US lawmakers find more work needed to safeguard Olympians

Jim SLATER
Former US gymnastics team doctor Larry Nassar's sexual abuse scandal has sparked US lawmakers to recommend changes in how the US Olympic Committee functions in order to better safeguard US Olympians (AFP Photo/RENA LAVERTY)
Former US gymnastics team doctor Larry Nassar's sexual abuse scandal has sparked US lawmakers to recommend changes in how the US Olympic Committee functions in order to better safeguard US Olympians (AFP Photo/RENA LAVERTY)

Washington (AFP) - American lawmakers made 15 recommendations to the US Olympic Committee on Thursday to better safeguard athletes from sexual abuse in the wake of the Larry Nassar gymnastics scandal.

Suggestions by the House of Representatives Energy and Commerce Committee in its 133-page report included more USOC punishment options for 48 national sport governing bodies and open talk about sexual abuse without non-disclosure deals.

"Our year-long investigation revealed a number of breakdowns and failures in the system to protect athletes, including in how allegations of sexual misconduct have been handled by the national governing bodies and the US Olympic Committee," Representative committee chairman Greg Walden.

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"While it's clear these organizations have made some strides, more work remains so that our athletes can finally feel safe and protected."

Nassar, a former US national gymnastics team doctor, was accused of sexual abuse by more than 200 women and was imprisoned for the rest of his life for molesting athletes, in many cases under the guise of treatment.

A report last week said top USOC officials concealed sexual abuse allegations against Nassar and made no effort to alert potential victims, with US Senator Jerry Moran calling for changes to the 1978 law giving the USOC control over national sport governing bodies.

In the wake of the scandal, as well as others involving sex abuse in taekwondo and swimming, a US Center for SafeSport (USCSS) was created.

But lawmakers urged greater action quickly before more athletes become victims.

"It is imperative that the USOC, NGBs (National Governing Bodies), and USCSS are proactive to ensure that their policies and procedures, above all else, prioritize athlete safety and are consistent, followed, and enforced," the report concluded.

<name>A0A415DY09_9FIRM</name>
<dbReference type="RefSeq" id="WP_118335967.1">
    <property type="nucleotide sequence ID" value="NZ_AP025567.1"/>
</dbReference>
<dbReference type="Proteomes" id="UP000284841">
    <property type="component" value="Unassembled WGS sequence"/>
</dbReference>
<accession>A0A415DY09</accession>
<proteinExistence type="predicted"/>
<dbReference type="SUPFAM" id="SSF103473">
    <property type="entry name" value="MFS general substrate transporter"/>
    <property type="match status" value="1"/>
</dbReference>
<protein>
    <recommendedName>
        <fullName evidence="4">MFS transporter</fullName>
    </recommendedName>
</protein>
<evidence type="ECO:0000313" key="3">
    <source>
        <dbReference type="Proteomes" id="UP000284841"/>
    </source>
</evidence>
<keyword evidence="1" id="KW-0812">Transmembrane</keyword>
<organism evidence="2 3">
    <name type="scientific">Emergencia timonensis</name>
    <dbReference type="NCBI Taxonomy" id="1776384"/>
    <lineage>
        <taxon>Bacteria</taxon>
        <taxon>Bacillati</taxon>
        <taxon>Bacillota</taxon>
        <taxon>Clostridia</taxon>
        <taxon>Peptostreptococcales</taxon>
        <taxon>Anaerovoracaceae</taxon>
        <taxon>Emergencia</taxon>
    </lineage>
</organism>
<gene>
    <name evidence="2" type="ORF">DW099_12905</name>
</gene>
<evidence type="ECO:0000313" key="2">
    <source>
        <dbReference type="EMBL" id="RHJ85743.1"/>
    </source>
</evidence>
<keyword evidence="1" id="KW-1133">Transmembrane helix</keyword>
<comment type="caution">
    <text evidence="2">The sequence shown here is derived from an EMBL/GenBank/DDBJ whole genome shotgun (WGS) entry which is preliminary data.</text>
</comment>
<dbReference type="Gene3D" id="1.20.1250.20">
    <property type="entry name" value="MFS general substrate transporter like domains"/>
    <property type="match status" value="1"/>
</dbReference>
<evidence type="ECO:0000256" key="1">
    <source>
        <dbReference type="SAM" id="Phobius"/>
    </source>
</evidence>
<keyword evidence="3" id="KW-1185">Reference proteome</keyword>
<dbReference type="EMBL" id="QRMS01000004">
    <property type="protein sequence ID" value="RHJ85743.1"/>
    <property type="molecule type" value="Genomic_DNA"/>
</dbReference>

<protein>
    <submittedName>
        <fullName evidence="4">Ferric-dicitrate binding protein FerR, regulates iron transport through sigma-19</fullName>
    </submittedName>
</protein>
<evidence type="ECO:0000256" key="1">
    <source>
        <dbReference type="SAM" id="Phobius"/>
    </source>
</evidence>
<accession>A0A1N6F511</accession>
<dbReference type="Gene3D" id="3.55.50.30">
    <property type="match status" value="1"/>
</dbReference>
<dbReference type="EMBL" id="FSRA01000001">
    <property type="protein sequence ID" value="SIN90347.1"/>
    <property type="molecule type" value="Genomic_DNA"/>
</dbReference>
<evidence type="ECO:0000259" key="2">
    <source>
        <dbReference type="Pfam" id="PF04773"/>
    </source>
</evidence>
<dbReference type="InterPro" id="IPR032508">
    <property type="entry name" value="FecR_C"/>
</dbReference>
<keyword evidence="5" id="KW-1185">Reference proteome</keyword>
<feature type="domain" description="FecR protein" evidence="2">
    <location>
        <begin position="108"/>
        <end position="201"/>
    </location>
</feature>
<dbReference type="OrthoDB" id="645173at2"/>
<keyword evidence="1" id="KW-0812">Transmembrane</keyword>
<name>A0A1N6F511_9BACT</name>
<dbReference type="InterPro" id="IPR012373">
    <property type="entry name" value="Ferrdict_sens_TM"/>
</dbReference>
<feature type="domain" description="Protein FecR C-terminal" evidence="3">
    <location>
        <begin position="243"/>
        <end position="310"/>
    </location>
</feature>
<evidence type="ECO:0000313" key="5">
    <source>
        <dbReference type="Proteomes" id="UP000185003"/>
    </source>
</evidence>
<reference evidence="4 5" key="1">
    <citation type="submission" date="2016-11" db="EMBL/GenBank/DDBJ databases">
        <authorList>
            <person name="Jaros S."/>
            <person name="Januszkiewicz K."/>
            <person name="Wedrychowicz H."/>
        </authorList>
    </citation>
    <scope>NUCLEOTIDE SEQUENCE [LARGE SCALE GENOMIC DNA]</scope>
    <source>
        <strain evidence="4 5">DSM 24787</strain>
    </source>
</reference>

New USOC chief executive officer Sarah Hirshland cited moves this year to empower athletes and better evaluate reforms needed to the USOC and the sports groups it governs.

"While we've only just begun to digest the recommendations, this report adds another significant source of information to ensure we understand areas in which the Olympic community failed athletes and meaningful actions we can take to ensure that athlete safety is our number one priority," new USOC chief executive officer Sarah Hirshland said.

"Sexual abuse, harassment and discrimination have no place in the US Olympic and Paralympic community and it's on all of us -– member organizations, institutions, and individuals alike -– to foster a healthy culture for competitive excellence.

"We will continue to do the work necessary to develop a healthy culture that keeps athletes safe and allows them to be their very best."

- 'More corruption' to find? -

Rachael Denhollander, a former gymnast who was the first to accuse Nassar in public, told the Washington Post she would still not entrust a child to the USOC over inaction by leaders when alerted to Nassar's abuse.

"What is the motivation and why were they keeping quiet? There had to be some level of buy-in. I suspect when you find the motivation, you will find a lot more corruption," Denhollander said.

"It was never just about Larry Nassar and that's what so many people have missed. Larry became the story because of what happened at his sentencing and because he had so many victims. But Larry is not the story. Larry is just a symptom."

Lawmakers recommended more punishment options for governing body leaders other than defunding or decertifying organizations to avoid harming athletes and ensure consistent policies across all sports, including those for in-depth background checks and sharing information.

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